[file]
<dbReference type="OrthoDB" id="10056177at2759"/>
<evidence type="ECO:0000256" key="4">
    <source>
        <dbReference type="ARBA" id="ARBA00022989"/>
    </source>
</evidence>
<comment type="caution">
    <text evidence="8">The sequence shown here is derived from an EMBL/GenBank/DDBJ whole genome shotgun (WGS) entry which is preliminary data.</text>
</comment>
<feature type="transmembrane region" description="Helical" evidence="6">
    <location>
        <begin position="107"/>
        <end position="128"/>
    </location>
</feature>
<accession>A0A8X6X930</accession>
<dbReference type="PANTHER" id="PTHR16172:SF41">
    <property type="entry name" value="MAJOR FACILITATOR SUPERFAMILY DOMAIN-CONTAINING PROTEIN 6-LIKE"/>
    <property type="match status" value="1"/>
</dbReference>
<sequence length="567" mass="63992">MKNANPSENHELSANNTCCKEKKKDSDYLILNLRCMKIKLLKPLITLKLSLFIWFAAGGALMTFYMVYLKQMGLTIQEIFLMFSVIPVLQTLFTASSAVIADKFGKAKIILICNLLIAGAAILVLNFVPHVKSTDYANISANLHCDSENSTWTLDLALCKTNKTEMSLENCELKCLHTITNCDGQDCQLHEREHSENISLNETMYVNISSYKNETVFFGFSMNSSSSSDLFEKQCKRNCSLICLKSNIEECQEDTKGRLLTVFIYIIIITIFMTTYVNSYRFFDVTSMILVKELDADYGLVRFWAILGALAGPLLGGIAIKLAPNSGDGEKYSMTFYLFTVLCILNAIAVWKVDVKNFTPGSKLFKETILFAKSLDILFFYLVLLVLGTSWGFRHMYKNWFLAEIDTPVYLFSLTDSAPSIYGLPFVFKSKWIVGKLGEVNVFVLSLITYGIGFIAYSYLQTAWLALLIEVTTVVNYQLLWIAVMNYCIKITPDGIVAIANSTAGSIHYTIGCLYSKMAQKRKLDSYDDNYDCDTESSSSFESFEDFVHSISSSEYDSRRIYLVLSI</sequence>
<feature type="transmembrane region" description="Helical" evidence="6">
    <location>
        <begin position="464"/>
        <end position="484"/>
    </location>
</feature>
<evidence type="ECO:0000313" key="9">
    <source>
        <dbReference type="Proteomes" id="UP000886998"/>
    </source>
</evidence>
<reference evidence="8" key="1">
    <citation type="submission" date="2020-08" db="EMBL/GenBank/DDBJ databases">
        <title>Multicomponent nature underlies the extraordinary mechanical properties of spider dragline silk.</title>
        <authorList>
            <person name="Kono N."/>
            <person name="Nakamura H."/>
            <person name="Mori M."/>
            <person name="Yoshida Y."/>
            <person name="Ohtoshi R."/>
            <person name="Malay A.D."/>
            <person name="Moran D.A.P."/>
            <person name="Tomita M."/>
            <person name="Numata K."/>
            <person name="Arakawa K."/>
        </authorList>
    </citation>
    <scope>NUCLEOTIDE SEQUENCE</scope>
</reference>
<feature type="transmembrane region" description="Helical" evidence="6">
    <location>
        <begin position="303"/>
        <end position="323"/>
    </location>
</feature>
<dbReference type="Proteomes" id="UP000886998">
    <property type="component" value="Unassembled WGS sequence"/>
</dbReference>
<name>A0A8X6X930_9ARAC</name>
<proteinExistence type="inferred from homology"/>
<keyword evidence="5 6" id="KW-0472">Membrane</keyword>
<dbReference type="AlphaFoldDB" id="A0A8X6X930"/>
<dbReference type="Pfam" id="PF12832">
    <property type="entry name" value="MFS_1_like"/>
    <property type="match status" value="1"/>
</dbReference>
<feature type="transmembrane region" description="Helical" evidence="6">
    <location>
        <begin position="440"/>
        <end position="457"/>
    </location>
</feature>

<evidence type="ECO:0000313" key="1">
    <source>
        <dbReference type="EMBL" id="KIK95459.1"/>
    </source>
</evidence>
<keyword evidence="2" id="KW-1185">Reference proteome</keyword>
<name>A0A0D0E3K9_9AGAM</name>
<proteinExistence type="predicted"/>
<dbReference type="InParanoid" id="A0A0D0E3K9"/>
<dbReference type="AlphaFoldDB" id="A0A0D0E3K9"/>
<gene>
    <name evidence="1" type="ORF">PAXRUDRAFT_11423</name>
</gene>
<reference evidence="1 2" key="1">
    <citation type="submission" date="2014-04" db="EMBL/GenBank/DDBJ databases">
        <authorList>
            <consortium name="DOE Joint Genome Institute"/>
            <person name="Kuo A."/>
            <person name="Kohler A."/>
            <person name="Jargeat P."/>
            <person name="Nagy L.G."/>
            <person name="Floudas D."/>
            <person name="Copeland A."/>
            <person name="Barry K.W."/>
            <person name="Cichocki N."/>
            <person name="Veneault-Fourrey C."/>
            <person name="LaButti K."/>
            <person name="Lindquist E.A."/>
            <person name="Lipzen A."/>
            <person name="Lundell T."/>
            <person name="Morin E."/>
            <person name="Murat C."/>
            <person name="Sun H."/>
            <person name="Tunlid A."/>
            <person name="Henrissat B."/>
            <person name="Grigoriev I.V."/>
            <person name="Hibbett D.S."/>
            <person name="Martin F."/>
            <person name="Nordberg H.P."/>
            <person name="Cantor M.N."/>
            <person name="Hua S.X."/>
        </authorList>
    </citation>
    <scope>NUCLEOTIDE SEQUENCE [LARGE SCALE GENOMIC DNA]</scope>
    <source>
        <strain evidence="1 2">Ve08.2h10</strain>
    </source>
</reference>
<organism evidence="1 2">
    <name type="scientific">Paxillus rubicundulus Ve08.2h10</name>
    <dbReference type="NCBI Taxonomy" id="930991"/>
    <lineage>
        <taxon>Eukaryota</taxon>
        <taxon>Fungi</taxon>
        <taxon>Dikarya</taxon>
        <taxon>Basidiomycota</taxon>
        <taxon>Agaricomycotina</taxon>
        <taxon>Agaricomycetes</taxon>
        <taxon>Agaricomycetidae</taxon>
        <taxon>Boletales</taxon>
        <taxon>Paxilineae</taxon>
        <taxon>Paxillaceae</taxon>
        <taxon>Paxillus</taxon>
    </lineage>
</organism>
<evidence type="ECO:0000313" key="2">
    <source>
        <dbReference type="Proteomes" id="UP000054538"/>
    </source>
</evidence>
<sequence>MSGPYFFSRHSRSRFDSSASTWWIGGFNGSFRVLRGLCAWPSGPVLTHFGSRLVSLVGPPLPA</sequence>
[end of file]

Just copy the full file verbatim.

<dbReference type="OrthoDB" id="10056177at2759"/>
<evidence type="ECO:0000256" key="4">
    <source>
        <dbReference type="ARBA" id="ARBA00022989"/>
    </source>
</evidence>
<comment type="caution">
    <text evidence="8">The sequence shown here is derived from an EMBL/GenBank/DDBJ whole genome shotgun (WGS) entry which is preliminary data.</text>
</comment>
<feature type="transmembrane region" description="Helical" evidence="6">
    <location>
        <begin position="107"/>
        <end position="128"/>
    </location>
</feature>
<accession>A0A8X6X930</accession>
<dbReference type="PANTHER" id="PTHR16172:SF41">
    <property type="entry name" value="MAJOR FACILITATOR SUPERFAMILY DOMAIN-CONTAINING PROTEIN 6-LIKE"/>
    <property type="match status" value="1"/>
</dbReference>
<sequence length="567" mass="63992">MKNANPSENHELSANNTCCKEKKKDSDYLILNLRCMKIKLLKPLITLKLSLFIWFAAGGALMTFYMVYLKQMGLTIQEIFLMFSVIPVLQTLFTASSAVIADKFGKAKIILICNLLIAGAAILVLNFVPHVKSTDYANISANLHCDSENSTWTLDLALCKTNKTEMSLENCELKCLHTITNCDGQDCQLHEREHSENISLNETMYVNISSYKNETVFFGFSMNSSSSSDLFEKQCKRNCSLICLKSNIEECQEDTKGRLLTVFIYIIIITIFMTTYVNSYRFFDVTSMILVKELDADYGLVRFWAILGALAGPLLGGIAIKLAPNSGDGEKYSMTFYLFTVLCILNAIAVWKVDVKNFTPGSKLFKETILFAKSLDILFFYLVLLVLGTSWGFRHMYKNWFLAEIDTPVYLFSLTDSAPSIYGLPFVFKSKWIVGKLGEVNVFVLSLITYGIGFIAYSYLQTAWLALLIEVTTVVNYQLLWIAVMNYCIKITPDGIVAIANSTAGSIHYTIGCLYSKMAQKRKLDSYDDNYDCDTESSSSFESFEDFVHSISSSEYDSRRIYLVLSI</sequence>
<feature type="transmembrane region" description="Helical" evidence="6">
    <location>
        <begin position="464"/>
        <end position="484"/>
    </location>
</feature>
<evidence type="ECO:0000313" key="9">
    <source>
        <dbReference type="Proteomes" id="UP000886998"/>
    </source>
</evidence>
<reference evidence="8" key="1">
    <citation type="submission" date="2020-08" db="EMBL/GenBank/DDBJ databases">
        <title>Multicomponent nature underlies the extraordinary mechanical properties of spider dragline silk.</title>
        <authorList>
            <person name="Kono N."/>
            <person name="Nakamura H."/>
            <person name="Mori M."/>
            <person name="Yoshida Y."/>
            <person name="Ohtoshi R."/>
            <person name="Malay A.D."/>
            <person name="Moran D.A.P."/>
            <person name="Tomita M."/>
            <person name="Numata K."/>
            <person name="Arakawa K."/>
        </authorList>
    </citation>
    <scope>NUCLEOTIDE SEQUENCE</scope>
</reference>
<feature type="transmembrane region" description="Helical" evidence="6">
    <location>
        <begin position="303"/>
        <end position="323"/>
    </location>
</feature>
<dbReference type="Proteomes" id="UP000886998">
    <property type="component" value="Unassembled WGS sequence"/>
</dbReference>
<name>A0A8X6X930_9ARAC</name>
<proteinExistence type="inferred from homology"/>
<keyword evidence="5 6" id="KW-0472">Membrane</keyword>
<dbReference type="AlphaFoldDB" id="A0A8X6X930"/>
<dbReference type="Pfam" id="PF12832">
    <property type="entry name" value="MFS_1_like"/>
    <property type="match status" value="1"/>
</dbReference>
<feature type="transmembrane region" description="Helical" evidence="6">
    <location>
        <begin position="440"/>
        <end position="457"/>
    </location>
</feature>

<evidence type="ECO:0000313" key="1">
    <source>
        <dbReference type="EMBL" id="KIK95459.1"/>
    </source>
</evidence>
<keyword evidence="2" id="KW-1185">Reference proteome</keyword>
<name>A0A0D0E3K9_9AGAM</name>
<proteinExistence type="predicted"/>
<dbReference type="InParanoid" id="A0A0D0E3K9"/>
<dbReference type="AlphaFoldDB" id="A0A0D0E3K9"/>
<gene>
    <name evidence="1" type="ORF">PAXRUDRAFT_11423</name>
</gene>
<reference evidence="1 2" key="1">
    <citation type="submission" date="2014-04" db="EMBL/GenBank/DDBJ databases">
        <authorList>
            <consortium name="DOE Joint Genome Institute"/>
            <person name="Kuo A."/>
            <person name="Kohler A."/>
            <person name="Jargeat P."/>
            <person name="Nagy L.G."/>
            <person name="Floudas D."/>
            <person name="Copeland A."/>
            <person name="Barry K.W."/>
            <person name="Cichocki N."/>
            <person name="Veneault-Fourrey C."/>
            <person name="LaButti K."/>
            <person name="Lindquist E.A."/>
            <person name="Lipzen A."/>
            <person name="Lundell T."/>
            <person name="Morin E."/>
            <person name="Murat C."/>
            <person name="Sun H."/>
            <person name="Tunlid A."/>
            <person name="Henrissat B."/>
            <person name="Grigoriev I.V."/>
            <person name="Hibbett D.S."/>
            <person name="Martin F."/>
            <person name="Nordberg H.P."/>
            <person name="Cantor M.N."/>
            <person name="Hua S.X."/>
        </authorList>
    </citation>
    <scope>NUCLEOTIDE SEQUENCE [LARGE SCALE GENOMIC DNA]</scope>
    <source>
        <strain evidence="1 2">Ve08.2h10</strain>
    </source>
</reference>
<organism evidence="1 2">
    <name type="scientific">Paxillus rubicundulus Ve08.2h10</name>
    <dbReference type="NCBI Taxonomy" id="930991"/>
    <lineage>
        <taxon>Eukaryota</taxon>
        <taxon>Fungi</taxon>
        <taxon>Dikarya</taxon>
        <taxon>Basidiomycota</taxon>
        <taxon>Agaricomycotina</taxon>
        <taxon>Agaricomycetes</taxon>
        <taxon>Agaricomycetidae</taxon>
        <taxon>Boletales</taxon>
        <taxon>Paxilineae</taxon>
        <taxon>Paxillaceae</taxon>
        <taxon>Paxillus</taxon>
    </lineage>
</organism>
<evidence type="ECO:0000313" key="2">
    <source>
        <dbReference type="Proteomes" id="UP000054538"/>
    </source>
</evidence>
<sequence>MSGPYFFSRHSRSRFDSSASTWWIGGFNGSFRVLRGLCAWPSGPVLTHFGSRLVSLVGPPLPA</sequence>